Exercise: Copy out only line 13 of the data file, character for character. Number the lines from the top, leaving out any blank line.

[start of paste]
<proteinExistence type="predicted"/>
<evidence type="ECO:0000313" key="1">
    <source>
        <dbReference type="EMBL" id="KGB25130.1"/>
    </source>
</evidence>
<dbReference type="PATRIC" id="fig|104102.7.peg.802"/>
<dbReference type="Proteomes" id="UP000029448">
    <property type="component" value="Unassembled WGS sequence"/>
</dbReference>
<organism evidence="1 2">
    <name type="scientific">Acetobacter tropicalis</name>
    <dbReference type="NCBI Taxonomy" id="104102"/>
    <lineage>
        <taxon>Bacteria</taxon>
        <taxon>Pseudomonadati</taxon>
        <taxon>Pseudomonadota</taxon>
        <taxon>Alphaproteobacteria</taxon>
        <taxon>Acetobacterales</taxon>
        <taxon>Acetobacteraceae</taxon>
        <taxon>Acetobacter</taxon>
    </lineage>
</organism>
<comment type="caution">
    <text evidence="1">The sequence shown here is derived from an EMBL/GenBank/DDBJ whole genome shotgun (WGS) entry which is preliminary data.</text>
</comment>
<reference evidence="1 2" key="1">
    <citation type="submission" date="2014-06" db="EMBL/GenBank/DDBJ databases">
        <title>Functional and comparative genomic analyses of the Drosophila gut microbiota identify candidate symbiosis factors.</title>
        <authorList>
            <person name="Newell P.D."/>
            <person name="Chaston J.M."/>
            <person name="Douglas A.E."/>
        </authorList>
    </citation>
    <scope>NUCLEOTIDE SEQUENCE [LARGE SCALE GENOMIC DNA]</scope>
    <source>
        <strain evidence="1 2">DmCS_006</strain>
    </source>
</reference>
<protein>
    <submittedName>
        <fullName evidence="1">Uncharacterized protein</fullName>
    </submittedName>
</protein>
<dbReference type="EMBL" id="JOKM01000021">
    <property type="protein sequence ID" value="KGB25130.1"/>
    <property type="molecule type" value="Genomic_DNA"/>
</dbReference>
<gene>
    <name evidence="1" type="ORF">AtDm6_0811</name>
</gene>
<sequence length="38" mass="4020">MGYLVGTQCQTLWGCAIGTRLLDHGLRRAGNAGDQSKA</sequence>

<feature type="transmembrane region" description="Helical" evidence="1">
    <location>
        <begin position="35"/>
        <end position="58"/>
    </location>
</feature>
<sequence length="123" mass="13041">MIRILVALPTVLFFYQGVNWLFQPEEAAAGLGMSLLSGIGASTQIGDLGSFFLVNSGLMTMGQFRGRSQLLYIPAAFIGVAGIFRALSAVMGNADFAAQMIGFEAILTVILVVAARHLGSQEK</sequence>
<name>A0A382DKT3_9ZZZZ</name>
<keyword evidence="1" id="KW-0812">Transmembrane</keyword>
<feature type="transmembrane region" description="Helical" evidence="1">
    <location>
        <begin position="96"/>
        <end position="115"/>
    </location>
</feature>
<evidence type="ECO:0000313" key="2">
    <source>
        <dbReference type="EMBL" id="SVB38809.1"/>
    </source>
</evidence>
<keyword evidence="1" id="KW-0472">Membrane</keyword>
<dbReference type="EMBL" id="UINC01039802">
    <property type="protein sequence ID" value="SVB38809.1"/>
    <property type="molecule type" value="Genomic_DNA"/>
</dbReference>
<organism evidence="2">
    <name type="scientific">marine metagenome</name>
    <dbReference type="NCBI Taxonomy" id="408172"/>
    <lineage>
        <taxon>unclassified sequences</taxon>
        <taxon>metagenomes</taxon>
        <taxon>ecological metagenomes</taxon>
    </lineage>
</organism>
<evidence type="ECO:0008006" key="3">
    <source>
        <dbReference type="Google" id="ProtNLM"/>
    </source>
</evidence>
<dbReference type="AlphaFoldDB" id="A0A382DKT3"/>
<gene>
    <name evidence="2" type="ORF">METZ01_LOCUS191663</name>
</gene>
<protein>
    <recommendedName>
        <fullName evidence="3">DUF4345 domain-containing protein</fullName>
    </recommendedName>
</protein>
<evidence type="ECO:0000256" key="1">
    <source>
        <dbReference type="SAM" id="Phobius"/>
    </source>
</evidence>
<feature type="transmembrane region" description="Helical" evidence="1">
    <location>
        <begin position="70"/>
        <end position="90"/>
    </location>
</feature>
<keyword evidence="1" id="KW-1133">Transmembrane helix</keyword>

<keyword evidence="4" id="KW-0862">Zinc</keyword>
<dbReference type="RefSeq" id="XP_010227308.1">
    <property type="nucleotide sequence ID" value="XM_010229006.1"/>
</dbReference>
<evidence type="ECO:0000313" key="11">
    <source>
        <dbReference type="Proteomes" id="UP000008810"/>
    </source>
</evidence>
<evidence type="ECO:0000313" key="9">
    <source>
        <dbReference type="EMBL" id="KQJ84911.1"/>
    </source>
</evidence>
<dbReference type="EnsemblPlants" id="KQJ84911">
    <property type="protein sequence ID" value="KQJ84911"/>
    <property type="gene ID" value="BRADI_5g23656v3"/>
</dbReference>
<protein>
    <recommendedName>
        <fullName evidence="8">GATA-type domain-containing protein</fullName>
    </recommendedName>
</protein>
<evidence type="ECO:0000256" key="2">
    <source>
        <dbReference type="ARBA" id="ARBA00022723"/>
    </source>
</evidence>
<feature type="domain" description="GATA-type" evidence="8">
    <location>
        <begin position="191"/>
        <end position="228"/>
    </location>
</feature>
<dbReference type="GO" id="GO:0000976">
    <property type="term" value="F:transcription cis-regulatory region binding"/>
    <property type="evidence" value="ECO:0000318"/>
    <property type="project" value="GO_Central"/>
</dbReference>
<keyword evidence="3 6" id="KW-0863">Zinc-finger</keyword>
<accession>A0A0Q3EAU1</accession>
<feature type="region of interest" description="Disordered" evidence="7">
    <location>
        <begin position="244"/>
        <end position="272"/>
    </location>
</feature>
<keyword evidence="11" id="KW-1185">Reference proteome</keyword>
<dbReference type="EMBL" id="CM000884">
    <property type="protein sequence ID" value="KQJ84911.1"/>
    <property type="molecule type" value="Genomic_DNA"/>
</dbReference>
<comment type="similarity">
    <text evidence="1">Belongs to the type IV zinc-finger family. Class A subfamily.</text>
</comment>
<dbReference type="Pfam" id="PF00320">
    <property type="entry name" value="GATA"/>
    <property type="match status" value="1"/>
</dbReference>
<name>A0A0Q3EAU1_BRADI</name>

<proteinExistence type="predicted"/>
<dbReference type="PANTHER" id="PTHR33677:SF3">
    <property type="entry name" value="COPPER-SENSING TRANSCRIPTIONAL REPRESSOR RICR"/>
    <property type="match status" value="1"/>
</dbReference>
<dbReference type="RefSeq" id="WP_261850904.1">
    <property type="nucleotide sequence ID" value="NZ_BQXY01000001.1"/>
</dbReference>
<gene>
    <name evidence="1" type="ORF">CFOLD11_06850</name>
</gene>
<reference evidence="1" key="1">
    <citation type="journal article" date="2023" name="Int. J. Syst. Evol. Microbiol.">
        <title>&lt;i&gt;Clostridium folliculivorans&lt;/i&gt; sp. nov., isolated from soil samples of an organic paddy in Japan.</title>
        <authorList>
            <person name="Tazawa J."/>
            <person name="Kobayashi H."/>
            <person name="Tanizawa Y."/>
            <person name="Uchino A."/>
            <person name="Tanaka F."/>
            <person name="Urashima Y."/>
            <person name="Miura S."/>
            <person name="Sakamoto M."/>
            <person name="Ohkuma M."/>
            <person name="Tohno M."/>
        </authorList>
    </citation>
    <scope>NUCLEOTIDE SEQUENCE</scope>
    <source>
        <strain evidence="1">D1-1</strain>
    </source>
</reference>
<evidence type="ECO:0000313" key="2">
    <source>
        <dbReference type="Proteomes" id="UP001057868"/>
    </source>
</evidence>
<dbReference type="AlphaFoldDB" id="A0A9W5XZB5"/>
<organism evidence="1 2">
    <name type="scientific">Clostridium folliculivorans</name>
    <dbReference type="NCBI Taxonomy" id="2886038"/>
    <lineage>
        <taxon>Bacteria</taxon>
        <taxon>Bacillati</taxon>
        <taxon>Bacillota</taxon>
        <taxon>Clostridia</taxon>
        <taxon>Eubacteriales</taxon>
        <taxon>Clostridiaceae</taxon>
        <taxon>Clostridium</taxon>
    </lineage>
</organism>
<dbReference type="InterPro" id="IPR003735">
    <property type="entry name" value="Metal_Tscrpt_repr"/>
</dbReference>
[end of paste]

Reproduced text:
    <dbReference type="NCBI Taxonomy" id="104102"/>